Money – So you want to start investing in the stock market?

The following article does not constitute financial advice. Please always consult a regulated financial advisor before taking investment decision. I am not qualified to tell you what investments are relevant to your personal situation.

Following March 2020 stock market correction, I received record number of messages from people interested in starting to invest in the stock market. I was genuinely surprised as I tend to receive such kind of requests when markets are at record high and mainstream media project and upward-forever trend.

My first answer is usually “considering your savings, if you remove 6 months worth of your current spending, how much are you left with?”. If positive (usually 50% of the time), next question is “out of this remaining amount, how much can you afford not to use for the next 5 years?”.
My opinion is that your very first stock market portfolio shall only be a fraction of the last figure.

Then, I encourage people to read this article.

Considering the previously mentioned article is digested, let’s look at a few considerations regarding investment timing.

Is this a good time to invest?” That is a million dollar question that is almost impossible to answer because you need to take into consideration so many variables such as investment horizon and risk appetite. From historical perspective, the “good time” to invest was yesterday (or years ago) and if you read the recommended books, that won’t come as a surprise.

Markets dropped so much already, they have to come back up” Well, yes & no, that’s again a matter of other variables such as time horizon and stock valuation prior to the market correction. Let’s take the example of Citigroup. Before the 2008 Financial Crisis, it was trading above 500 USD but it never crossed 85 USD since then.

My final answer is simple: investments are a complex topic that need study as well as experience (lots of trial and error). Instead of rushing to the stock market, you may want to spend time to ponder the ressources available to you (books, websites, podcasts…) and speak to professionals advisors. Once you are ready to invest, before you reinvent the wheel, you may want to consider replicating some of the strategies & portfolios recommended by a professional advisor. To me, nothing beats experience when it come to investing.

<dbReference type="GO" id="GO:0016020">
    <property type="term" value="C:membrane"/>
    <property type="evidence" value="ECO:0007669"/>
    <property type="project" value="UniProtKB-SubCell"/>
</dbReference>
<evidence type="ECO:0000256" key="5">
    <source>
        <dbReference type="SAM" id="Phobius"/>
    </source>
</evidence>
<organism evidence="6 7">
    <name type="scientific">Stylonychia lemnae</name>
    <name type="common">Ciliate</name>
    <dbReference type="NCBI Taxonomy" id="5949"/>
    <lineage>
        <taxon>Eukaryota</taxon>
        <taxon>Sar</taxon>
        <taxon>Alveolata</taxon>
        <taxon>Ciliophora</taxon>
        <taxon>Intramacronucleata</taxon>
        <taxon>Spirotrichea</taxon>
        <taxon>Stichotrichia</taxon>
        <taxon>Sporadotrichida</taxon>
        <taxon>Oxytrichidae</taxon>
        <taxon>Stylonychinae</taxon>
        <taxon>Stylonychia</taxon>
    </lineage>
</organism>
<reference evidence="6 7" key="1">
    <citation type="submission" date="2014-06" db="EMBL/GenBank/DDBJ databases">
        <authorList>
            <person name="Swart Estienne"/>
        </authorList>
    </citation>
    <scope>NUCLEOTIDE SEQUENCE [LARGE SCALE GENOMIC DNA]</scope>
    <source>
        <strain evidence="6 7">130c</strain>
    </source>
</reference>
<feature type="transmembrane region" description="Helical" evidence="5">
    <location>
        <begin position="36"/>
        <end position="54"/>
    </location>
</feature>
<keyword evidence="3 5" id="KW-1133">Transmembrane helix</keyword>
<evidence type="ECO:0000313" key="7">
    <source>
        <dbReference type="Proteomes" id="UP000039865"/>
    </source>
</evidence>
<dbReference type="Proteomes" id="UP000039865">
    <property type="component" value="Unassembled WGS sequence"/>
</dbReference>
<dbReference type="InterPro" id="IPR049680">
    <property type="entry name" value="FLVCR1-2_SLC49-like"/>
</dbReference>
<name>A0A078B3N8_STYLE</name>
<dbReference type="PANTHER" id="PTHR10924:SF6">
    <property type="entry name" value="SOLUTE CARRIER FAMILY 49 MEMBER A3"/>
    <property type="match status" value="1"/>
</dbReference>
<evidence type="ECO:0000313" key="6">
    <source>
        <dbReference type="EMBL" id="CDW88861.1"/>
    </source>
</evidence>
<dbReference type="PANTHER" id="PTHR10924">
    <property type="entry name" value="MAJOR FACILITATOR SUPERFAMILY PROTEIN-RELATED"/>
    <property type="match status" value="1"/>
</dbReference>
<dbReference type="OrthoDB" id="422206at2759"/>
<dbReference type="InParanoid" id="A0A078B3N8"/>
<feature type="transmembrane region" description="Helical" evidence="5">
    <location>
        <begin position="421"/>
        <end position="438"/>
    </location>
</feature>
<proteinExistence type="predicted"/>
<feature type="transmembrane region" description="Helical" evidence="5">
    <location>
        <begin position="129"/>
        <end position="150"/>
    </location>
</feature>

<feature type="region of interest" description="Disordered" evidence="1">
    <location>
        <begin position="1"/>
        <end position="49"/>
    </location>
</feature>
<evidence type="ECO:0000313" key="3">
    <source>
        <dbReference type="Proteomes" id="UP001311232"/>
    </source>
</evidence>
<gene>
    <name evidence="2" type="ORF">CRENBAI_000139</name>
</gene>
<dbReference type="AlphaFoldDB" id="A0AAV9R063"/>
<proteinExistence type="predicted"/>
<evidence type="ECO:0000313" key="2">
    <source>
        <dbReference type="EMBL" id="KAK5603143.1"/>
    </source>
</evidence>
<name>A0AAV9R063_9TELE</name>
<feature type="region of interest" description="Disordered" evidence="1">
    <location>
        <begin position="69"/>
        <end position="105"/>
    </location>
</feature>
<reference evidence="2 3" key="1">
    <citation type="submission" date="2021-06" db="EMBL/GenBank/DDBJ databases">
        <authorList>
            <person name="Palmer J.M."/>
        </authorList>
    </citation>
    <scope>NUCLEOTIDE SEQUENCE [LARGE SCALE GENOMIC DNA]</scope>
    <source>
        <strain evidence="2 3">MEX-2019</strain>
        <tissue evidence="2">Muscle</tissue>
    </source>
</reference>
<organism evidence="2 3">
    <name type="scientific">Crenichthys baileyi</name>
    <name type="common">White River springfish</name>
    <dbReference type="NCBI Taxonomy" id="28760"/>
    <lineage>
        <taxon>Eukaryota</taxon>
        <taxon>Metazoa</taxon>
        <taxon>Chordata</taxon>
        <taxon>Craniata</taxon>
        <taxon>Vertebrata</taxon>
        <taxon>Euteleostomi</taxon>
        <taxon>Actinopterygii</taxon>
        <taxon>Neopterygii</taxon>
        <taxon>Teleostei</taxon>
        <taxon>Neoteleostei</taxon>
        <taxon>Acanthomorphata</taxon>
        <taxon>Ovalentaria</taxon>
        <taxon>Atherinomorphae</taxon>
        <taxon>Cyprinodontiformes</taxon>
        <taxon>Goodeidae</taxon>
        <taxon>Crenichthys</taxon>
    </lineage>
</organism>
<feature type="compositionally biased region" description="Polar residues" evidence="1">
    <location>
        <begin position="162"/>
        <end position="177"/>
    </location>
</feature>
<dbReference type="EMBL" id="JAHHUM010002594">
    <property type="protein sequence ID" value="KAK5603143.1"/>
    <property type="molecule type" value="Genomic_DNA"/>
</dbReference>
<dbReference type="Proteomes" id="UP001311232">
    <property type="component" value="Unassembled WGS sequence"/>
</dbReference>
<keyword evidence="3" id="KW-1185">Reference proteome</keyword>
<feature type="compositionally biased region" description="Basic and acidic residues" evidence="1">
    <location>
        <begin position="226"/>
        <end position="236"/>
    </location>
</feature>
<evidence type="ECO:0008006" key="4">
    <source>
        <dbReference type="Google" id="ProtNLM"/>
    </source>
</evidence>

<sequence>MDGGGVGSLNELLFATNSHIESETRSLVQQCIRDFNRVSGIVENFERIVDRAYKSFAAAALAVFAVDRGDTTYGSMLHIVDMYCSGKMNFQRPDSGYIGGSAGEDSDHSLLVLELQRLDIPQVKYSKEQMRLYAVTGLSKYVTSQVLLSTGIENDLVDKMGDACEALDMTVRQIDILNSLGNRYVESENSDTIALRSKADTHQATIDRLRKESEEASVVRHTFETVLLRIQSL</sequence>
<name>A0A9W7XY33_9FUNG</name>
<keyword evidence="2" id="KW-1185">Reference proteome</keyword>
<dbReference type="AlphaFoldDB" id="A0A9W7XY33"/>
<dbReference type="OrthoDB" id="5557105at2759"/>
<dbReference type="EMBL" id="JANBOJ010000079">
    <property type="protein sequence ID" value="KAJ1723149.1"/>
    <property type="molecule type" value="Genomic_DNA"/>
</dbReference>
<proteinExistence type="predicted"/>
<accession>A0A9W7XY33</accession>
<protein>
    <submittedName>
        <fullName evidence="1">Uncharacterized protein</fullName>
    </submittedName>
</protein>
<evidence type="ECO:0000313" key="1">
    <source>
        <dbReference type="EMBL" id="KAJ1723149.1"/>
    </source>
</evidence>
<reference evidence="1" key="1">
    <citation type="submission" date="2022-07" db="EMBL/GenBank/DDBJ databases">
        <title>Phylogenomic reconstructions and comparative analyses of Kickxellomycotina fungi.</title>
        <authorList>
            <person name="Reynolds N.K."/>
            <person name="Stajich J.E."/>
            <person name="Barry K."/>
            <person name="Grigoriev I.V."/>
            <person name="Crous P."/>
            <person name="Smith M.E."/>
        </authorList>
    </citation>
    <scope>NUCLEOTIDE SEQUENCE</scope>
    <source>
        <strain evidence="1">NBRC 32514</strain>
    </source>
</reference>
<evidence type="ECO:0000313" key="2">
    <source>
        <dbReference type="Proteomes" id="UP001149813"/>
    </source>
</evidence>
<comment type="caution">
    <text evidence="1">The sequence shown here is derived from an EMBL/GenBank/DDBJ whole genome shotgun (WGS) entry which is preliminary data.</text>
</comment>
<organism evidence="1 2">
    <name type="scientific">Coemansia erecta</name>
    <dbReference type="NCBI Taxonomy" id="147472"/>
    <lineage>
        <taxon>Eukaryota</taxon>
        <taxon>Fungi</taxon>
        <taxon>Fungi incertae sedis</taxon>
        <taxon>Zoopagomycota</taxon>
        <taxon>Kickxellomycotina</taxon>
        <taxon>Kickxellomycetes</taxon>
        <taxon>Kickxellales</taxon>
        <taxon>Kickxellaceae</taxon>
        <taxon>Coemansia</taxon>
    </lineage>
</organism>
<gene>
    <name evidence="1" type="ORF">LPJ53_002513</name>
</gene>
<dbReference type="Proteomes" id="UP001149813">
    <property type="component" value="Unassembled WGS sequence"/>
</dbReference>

MONEY – Forget New Year Resolutions, time to do some Accounting

Year end welcomes its deal of rituals. From New Year Resolutions to Past Year Review, I’ve tried many variations, with all sorts of associated accountability frameworks. Before we dwell in Past Year Review in a future post (definitely one of the most effective), I’d like first to encourage you to do two ultra-quick accounting exercices. This will ensure you start the year with your Finances on track –  and adjust your Christmas Shopping according to what you can actually afford, not based on your credit card limit.

Continue reading “MONEY – Forget New Year Resolutions, time to do some Accounting”

Health – Sleep science made simple

Sleep science has been taking Social Media by storm in the recent years. The new school of thoughts praises hustlers who clock-in 8 hours and still enjoy their power naps, far from the “I’ll sleep when I’m dead” mentality that prevailed not that long ago. Abundance of sleep related publications led however to a new source of stress linked to “sleep optimisation”. My conviction is that sleep does not have to be an over-engineered process. While marginal gains are interesting, they remain second order priorities and they can cloud the process toward restful sleep. After few years of experimentations, I believe the key to restful sleep lies with those four simple factors:

1 – Find your wake-up timing and stick to it

We often read that waking up as early as 4 or 5 am is the ultimate key to performance. That might be case, provided you get enough rest by this early time of the morning. In my experience, the most efficient decision I ever took was to work on finding the wake-up timing that works for me and sticking to it as much as possible. Finding your own timing is simply a try-and-error game. I found mine by observing the earliest time in the week I needed to be at work, then factoring in the time I need to prepare for a normal morning. That becomes your fixed wake-up timing. As for bedtime, simply reverse engineer  your estimated sleep need, this will give you a daily target bedtime. I encourage you to stick as much as possible to your wake-up timing: even if you don’t need to wake up early some days of the week, try to set your alarm clock at the same wake-up timing. Shall you need to increase your sleep duration to recover from any lack of sleep, I found it more efficient to incorporate variability in the bedtime

2 – Count cycles